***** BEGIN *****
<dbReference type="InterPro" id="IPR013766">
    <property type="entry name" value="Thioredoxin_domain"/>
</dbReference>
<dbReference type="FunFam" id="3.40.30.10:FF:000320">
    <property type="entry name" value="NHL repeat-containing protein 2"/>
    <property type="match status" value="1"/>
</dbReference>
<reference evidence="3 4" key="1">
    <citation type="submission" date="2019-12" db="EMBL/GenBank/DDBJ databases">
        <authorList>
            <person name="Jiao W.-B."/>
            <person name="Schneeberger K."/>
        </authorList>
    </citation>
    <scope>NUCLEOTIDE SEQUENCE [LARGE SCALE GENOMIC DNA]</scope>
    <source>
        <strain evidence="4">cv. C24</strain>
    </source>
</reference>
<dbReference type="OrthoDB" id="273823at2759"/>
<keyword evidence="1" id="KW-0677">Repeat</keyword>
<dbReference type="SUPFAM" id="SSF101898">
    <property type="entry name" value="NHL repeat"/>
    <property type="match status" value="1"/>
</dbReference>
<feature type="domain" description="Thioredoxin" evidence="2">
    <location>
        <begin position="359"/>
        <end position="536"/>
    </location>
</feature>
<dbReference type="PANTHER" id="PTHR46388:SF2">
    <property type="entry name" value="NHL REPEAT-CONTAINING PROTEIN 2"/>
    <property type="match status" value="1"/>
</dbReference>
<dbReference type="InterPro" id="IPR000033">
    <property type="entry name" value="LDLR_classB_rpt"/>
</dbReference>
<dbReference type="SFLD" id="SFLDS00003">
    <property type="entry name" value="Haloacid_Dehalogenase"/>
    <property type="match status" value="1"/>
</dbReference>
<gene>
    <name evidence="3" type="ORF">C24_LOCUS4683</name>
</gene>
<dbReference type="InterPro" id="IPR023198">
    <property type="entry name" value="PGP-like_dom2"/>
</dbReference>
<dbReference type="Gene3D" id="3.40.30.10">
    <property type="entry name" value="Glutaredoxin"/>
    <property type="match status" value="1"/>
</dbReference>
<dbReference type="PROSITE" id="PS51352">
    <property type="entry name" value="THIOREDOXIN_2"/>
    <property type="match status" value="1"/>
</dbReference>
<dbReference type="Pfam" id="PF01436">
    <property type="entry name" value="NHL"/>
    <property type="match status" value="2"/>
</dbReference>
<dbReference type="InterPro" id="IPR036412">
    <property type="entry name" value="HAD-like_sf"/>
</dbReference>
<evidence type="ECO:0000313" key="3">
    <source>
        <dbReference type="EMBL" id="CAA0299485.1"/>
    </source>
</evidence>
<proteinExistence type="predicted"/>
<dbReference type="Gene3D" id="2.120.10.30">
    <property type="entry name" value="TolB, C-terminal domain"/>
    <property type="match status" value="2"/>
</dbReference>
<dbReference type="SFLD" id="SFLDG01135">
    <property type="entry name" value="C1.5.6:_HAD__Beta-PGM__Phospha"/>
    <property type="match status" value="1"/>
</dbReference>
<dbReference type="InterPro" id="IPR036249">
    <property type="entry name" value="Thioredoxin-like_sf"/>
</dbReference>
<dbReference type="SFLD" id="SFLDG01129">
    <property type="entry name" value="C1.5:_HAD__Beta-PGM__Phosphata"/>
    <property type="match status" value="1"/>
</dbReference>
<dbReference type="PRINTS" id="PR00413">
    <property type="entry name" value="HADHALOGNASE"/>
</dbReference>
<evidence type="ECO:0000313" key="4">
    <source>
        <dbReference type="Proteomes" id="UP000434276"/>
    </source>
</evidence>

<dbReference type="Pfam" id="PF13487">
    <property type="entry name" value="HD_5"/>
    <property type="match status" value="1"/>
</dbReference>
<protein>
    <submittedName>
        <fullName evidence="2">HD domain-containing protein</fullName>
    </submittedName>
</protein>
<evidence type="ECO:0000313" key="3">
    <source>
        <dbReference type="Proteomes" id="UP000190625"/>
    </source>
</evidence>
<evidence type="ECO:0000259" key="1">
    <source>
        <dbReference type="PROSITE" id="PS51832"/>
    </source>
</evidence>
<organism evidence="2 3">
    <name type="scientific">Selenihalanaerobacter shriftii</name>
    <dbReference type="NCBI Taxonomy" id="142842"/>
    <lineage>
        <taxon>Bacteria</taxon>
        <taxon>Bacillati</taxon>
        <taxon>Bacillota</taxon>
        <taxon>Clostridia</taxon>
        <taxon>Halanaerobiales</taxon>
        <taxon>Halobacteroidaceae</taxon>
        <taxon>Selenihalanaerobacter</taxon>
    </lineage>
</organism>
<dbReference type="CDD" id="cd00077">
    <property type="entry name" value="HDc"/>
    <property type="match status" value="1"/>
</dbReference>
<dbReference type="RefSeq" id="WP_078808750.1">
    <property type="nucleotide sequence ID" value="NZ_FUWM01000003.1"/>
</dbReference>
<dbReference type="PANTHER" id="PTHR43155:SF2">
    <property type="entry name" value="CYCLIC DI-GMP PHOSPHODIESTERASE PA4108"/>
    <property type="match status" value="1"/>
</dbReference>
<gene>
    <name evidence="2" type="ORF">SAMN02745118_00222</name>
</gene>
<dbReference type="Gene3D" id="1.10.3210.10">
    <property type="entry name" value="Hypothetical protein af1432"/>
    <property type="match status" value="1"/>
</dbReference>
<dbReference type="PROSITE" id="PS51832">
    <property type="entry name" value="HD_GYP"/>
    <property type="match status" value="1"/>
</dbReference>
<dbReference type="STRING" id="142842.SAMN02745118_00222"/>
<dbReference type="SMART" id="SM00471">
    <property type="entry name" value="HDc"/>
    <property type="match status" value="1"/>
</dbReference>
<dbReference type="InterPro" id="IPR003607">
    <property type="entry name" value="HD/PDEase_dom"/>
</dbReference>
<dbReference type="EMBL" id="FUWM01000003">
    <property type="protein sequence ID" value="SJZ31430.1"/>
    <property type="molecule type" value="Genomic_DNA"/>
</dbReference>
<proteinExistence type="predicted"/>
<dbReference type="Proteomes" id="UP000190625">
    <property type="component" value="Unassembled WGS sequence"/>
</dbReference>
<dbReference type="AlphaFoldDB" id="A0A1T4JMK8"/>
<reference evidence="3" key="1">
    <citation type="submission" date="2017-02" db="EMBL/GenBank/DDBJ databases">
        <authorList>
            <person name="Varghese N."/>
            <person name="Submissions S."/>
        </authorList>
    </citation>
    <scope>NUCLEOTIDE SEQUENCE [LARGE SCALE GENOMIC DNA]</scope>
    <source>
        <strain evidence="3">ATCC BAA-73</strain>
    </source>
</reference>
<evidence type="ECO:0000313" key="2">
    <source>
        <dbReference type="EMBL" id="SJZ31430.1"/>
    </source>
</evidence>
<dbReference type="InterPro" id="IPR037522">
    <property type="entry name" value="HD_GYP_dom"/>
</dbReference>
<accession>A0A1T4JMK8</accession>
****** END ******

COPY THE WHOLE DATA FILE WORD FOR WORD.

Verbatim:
<dbReference type="InterPro" id="IPR013766">
    <property type="entry name" value="Thioredoxin_domain"/>
</dbReference>
<dbReference type="FunFam" id="3.40.30.10:FF:000320">
    <property type="entry name" value="NHL repeat-containing protein 2"/>
    <property type="match status" value="1"/>
</dbReference>
<reference evidence="3 4" key="1">
    <citation type="submission" date="2019-12" db="EMBL/GenBank/DDBJ databases">
        <authorList>
            <person name="Jiao W.-B."/>
            <person name="Schneeberger K."/>
        </authorList>
    </citation>
    <scope>NUCLEOTIDE SEQUENCE [LARGE SCALE GENOMIC DNA]</scope>
    <source>
        <strain evidence="4">cv. C24</strain>
    </source>
</reference>
<dbReference type="OrthoDB" id="273823at2759"/>
<keyword evidence="1" id="KW-0677">Repeat</keyword>
<dbReference type="SUPFAM" id="SSF101898">
    <property type="entry name" value="NHL repeat"/>
    <property type="match status" value="1"/>
</dbReference>
<feature type="domain" description="Thioredoxin" evidence="2">
    <location>
        <begin position="359"/>
        <end position="536"/>
    </location>
</feature>
<dbReference type="PANTHER" id="PTHR46388:SF2">
    <property type="entry name" value="NHL REPEAT-CONTAINING PROTEIN 2"/>
    <property type="match status" value="1"/>
</dbReference>
<dbReference type="InterPro" id="IPR000033">
    <property type="entry name" value="LDLR_classB_rpt"/>
</dbReference>
<dbReference type="SFLD" id="SFLDS00003">
    <property type="entry name" value="Haloacid_Dehalogenase"/>
    <property type="match status" value="1"/>
</dbReference>
<gene>
    <name evidence="3" type="ORF">C24_LOCUS4683</name>
</gene>
<dbReference type="InterPro" id="IPR023198">
    <property type="entry name" value="PGP-like_dom2"/>
</dbReference>
<dbReference type="Gene3D" id="3.40.30.10">
    <property type="entry name" value="Glutaredoxin"/>
    <property type="match status" value="1"/>
</dbReference>
<dbReference type="PROSITE" id="PS51352">
    <property type="entry name" value="THIOREDOXIN_2"/>
    <property type="match status" value="1"/>
</dbReference>
<dbReference type="Pfam" id="PF01436">
    <property type="entry name" value="NHL"/>
    <property type="match status" value="2"/>
</dbReference>
<dbReference type="InterPro" id="IPR036412">
    <property type="entry name" value="HAD-like_sf"/>
</dbReference>
<evidence type="ECO:0000313" key="3">
    <source>
        <dbReference type="EMBL" id="CAA0299485.1"/>
    </source>
</evidence>
<proteinExistence type="predicted"/>
<dbReference type="Gene3D" id="2.120.10.30">
    <property type="entry name" value="TolB, C-terminal domain"/>
    <property type="match status" value="2"/>
</dbReference>
<dbReference type="SFLD" id="SFLDG01135">
    <property type="entry name" value="C1.5.6:_HAD__Beta-PGM__Phospha"/>
    <property type="match status" value="1"/>
</dbReference>
<dbReference type="InterPro" id="IPR036249">
    <property type="entry name" value="Thioredoxin-like_sf"/>
</dbReference>
<dbReference type="SFLD" id="SFLDG01129">
    <property type="entry name" value="C1.5:_HAD__Beta-PGM__Phosphata"/>
    <property type="match status" value="1"/>
</dbReference>
<dbReference type="PRINTS" id="PR00413">
    <property type="entry name" value="HADHALOGNASE"/>
</dbReference>
<evidence type="ECO:0000313" key="4">
    <source>
        <dbReference type="Proteomes" id="UP000434276"/>
    </source>
</evidence>

<dbReference type="Pfam" id="PF13487">
    <property type="entry name" value="HD_5"/>
    <property type="match status" value="1"/>
</dbReference>
<protein>
    <submittedName>
        <fullName evidence="2">HD domain-containing protein</fullName>
    </submittedName>
</protein>
<evidence type="ECO:0000313" key="3">
    <source>
        <dbReference type="Proteomes" id="UP000190625"/>
    </source>
</evidence>
<evidence type="ECO:0000259" key="1">
    <source>
        <dbReference type="PROSITE" id="PS51832"/>
    </source>
</evidence>
<organism evidence="2 3">
    <name type="scientific">Selenihalanaerobacter shriftii</name>
    <dbReference type="NCBI Taxonomy" id="142842"/>
    <lineage>
        <taxon>Bacteria</taxon>
        <taxon>Bacillati</taxon>
        <taxon>Bacillota</taxon>
        <taxon>Clostridia</taxon>
        <taxon>Halanaerobiales</taxon>
        <taxon>Halobacteroidaceae</taxon>
        <taxon>Selenihalanaerobacter</taxon>
    </lineage>
</organism>
<dbReference type="CDD" id="cd00077">
    <property type="entry name" value="HDc"/>
    <property type="match status" value="1"/>
</dbReference>
<dbReference type="RefSeq" id="WP_078808750.1">
    <property type="nucleotide sequence ID" value="NZ_FUWM01000003.1"/>
</dbReference>
<dbReference type="PANTHER" id="PTHR43155:SF2">
    <property type="entry name" value="CYCLIC DI-GMP PHOSPHODIESTERASE PA4108"/>
    <property type="match status" value="1"/>
</dbReference>
<gene>
    <name evidence="2" type="ORF">SAMN02745118_00222</name>
</gene>
<dbReference type="Gene3D" id="1.10.3210.10">
    <property type="entry name" value="Hypothetical protein af1432"/>
    <property type="match status" value="1"/>
</dbReference>
<dbReference type="PROSITE" id="PS51832">
    <property type="entry name" value="HD_GYP"/>
    <property type="match status" value="1"/>
</dbReference>
<dbReference type="STRING" id="142842.SAMN02745118_00222"/>
<dbReference type="SMART" id="SM00471">
    <property type="entry name" value="HDc"/>
    <property type="match status" value="1"/>
</dbReference>
<dbReference type="InterPro" id="IPR003607">
    <property type="entry name" value="HD/PDEase_dom"/>
</dbReference>
<dbReference type="EMBL" id="FUWM01000003">
    <property type="protein sequence ID" value="SJZ31430.1"/>
    <property type="molecule type" value="Genomic_DNA"/>
</dbReference>
<proteinExistence type="predicted"/>
<dbReference type="Proteomes" id="UP000190625">
    <property type="component" value="Unassembled WGS sequence"/>
</dbReference>
<dbReference type="AlphaFoldDB" id="A0A1T4JMK8"/>
<reference evidence="3" key="1">
    <citation type="submission" date="2017-02" db="EMBL/GenBank/DDBJ databases">
        <authorList>
            <person name="Varghese N."/>
            <person name="Submissions S."/>
        </authorList>
    </citation>
    <scope>NUCLEOTIDE SEQUENCE [LARGE SCALE GENOMIC DNA]</scope>
    <source>
        <strain evidence="3">ATCC BAA-73</strain>
    </source>
</reference>
<evidence type="ECO:0000313" key="2">
    <source>
        <dbReference type="EMBL" id="SJZ31430.1"/>
    </source>
</evidence>
<dbReference type="InterPro" id="IPR037522">
    <property type="entry name" value="HD_GYP_dom"/>
</dbReference>
<accession>A0A1T4JMK8</accession>